For my blog entries this week, I’ve decided to answer the five questions people ask me—and probably every other author--the most.
1. Where do you get your ideas?
2. Do you ever suffer from writer’s block?
3. Do you write from experience (wink, wink—at which point I’m supposed to understand that they’re referring to the sex scenes)?
4. How did you get published?
5. Which of all the books you’ve written is your favorite?
So, first things, first: where do I get my ideas....
When I first started writing I had THE GREAT IDEA. It was based almost entirely on a title that popped into my head one day—OF NOBLE BIRTH. This title lent itself to a very specific theme: whether one is noble or not depends on the heart and not the pedigree. That was the message I wanted to deliver, and I knew the best backdrop for a story with such a message would be in a historical setting where the caste system was firmly in place, so I decided that my book would be a historical romance set in Victorian times. (I needed the historical part to convey my theme. The romance I simply wanted to be there, because romance has and always will be my favorite genre. I mean, what’s more hopeful, healing or happy than love?)
The idea for my first novel lived with me for five years while I added two more children to my family, researched the time period, taught myself the craft of storytelling and created characters that would be interesting enough to help convey my theme (the hero was born to a rich duke who rejects him because he's imperfect--he has only part of one arm). You’ve probably never heard of my first book, so you’ve already guessed that OF NOBLE BIRTH did not become the next GONE WITH THE WIND. LOL But I did get lucky enough to sell the first manuscript I’d ever even attempted, which isn’t all that common, and the publisher let me keep my precious title from which all else had sprung (publishers often change a manuscript’s title to something they feel is more marketable).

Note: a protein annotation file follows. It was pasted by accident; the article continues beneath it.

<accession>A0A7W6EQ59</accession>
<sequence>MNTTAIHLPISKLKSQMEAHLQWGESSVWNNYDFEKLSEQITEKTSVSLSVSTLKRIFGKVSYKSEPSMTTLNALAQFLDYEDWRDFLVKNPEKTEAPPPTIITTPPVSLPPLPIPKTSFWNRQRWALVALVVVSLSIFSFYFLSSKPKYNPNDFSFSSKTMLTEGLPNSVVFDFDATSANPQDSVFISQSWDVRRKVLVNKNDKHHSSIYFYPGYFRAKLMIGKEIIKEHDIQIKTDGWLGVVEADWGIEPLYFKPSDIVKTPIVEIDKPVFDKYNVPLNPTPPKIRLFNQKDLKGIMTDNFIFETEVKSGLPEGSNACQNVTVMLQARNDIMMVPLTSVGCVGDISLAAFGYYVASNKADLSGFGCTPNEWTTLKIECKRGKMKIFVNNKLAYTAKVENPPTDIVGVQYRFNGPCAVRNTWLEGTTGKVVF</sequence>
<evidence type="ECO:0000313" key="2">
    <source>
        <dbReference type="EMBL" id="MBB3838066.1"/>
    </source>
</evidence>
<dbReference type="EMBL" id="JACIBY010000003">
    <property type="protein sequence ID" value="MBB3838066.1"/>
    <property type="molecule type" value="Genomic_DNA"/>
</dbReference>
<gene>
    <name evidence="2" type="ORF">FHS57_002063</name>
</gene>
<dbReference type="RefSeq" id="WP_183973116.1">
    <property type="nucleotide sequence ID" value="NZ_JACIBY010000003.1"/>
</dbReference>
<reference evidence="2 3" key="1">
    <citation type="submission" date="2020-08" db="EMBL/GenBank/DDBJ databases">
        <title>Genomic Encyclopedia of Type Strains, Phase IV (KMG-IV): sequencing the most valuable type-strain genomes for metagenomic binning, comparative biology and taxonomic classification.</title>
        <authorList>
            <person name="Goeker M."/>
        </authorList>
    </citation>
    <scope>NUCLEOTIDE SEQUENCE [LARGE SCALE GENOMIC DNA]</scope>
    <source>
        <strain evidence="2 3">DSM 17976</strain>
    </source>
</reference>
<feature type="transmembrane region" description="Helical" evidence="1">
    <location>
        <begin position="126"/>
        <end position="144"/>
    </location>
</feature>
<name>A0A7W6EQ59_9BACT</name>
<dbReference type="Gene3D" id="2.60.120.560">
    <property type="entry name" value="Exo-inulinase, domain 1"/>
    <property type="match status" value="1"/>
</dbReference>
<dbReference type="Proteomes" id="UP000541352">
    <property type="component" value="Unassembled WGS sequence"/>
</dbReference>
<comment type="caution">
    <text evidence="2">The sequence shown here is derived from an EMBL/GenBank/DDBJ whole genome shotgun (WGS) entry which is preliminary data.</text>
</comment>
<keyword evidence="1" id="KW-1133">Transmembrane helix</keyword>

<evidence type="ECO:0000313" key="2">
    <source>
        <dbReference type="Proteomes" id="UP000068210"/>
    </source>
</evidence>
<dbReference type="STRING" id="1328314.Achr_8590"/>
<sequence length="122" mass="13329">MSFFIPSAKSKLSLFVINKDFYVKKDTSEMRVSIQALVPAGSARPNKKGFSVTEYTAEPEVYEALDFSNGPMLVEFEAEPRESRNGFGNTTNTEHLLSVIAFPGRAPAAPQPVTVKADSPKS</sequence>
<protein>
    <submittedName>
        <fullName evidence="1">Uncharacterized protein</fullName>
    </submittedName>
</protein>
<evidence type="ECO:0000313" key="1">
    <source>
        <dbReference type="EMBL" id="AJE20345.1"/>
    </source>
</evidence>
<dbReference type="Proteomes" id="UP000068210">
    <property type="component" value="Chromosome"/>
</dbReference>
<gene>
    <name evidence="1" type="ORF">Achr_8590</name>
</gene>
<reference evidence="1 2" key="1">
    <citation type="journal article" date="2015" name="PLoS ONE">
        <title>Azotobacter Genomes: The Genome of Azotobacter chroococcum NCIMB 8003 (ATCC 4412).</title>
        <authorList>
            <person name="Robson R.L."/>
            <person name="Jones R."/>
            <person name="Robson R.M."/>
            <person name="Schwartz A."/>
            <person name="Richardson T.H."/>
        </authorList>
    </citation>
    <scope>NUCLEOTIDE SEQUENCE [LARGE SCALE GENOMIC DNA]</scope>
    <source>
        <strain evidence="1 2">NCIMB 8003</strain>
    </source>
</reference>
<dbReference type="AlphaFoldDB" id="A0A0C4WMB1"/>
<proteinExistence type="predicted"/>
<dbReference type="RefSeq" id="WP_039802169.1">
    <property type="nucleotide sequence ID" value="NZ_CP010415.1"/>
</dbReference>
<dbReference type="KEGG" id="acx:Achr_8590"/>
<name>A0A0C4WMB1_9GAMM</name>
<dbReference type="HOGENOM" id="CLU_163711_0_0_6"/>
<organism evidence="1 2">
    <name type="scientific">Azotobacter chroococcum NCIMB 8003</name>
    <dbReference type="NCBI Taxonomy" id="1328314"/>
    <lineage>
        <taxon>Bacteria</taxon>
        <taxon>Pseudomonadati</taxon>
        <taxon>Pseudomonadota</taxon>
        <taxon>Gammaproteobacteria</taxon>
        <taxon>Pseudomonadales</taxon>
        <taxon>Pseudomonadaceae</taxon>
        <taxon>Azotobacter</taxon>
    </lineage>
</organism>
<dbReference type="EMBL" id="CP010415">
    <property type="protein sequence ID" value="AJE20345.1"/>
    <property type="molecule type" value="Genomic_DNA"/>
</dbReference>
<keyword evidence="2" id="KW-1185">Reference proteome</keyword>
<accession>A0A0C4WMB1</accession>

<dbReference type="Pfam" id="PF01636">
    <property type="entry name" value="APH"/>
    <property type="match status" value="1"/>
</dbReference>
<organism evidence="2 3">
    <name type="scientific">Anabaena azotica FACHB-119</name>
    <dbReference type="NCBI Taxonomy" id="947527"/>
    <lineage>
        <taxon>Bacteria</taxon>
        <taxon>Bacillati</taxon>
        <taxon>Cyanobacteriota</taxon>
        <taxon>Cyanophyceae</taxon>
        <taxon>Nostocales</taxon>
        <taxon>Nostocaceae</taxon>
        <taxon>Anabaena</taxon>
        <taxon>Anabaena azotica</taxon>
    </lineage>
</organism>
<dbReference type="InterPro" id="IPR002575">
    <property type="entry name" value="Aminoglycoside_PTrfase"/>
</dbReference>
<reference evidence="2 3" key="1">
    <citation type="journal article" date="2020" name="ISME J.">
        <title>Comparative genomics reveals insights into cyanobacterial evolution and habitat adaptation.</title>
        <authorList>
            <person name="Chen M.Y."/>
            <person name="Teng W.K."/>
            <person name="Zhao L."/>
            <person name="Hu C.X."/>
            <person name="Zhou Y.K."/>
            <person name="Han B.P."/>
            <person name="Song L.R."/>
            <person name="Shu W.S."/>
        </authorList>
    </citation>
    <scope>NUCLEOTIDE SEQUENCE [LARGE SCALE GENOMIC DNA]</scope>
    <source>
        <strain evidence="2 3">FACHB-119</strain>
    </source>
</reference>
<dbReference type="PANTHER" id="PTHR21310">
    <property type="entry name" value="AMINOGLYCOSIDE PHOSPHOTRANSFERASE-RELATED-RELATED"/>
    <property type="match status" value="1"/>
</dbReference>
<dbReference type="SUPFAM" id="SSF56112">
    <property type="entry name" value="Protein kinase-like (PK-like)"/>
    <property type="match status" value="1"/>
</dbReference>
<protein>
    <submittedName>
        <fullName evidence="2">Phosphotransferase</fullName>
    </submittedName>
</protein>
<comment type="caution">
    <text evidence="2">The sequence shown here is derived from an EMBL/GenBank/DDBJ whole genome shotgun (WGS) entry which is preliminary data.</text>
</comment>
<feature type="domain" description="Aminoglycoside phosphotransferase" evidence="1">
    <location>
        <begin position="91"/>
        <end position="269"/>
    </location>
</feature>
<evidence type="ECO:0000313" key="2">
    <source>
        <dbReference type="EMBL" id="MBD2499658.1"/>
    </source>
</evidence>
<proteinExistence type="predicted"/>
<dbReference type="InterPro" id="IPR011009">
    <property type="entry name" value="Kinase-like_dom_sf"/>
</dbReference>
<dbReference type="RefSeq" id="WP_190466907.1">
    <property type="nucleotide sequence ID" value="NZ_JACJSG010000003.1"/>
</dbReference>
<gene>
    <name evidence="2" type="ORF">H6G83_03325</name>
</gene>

As exciting as that was, however, I soon realized it was NOT the only idea I would ever need if I wanted to make my living as a published author. In order to build my career, I needed to write another story, and another, and another. In other words, I had to develop my imagination, turn it into a deep well of ideas from which I could draw time and again.
I didn’t know how I was going to do this but, fortunately, our brains are very adaptable. The more I demanded that my imagination deliver IDEA NUMBER 2, the harder it began to search. Before long, my mind was sifting through everything and anything that came my way--every conversation I overheard, every funny anecdote I was told, every movie I saw, every newspaper article I read, every true crime show I puzzled over--until I could pull an attitude from one character I’d "met" in a TV show and mix it with a situation my mother had mentioned the week before and then throw in some of my personal experiences as a child and…I was off and typing.
Some days, I still fear I’ll run out of ideas. I was so engrossed in my current work-in-progress (titled INSIDE), which will be released next summer in July, that I had no clue what my follow-up novel would be about. My publisher kept gently nudging me to give them information about the story so they could get started on the cover, but I had no clue what to tell them. I thought my sifter had failed me after thirty-something books. But just about the time I finished INSIDE, a character from that story connected with my imagination and seem to whisper, “Tell my story. Considering my background, I’d be a very interesting character to work with.”
And I’m now finding that to be true….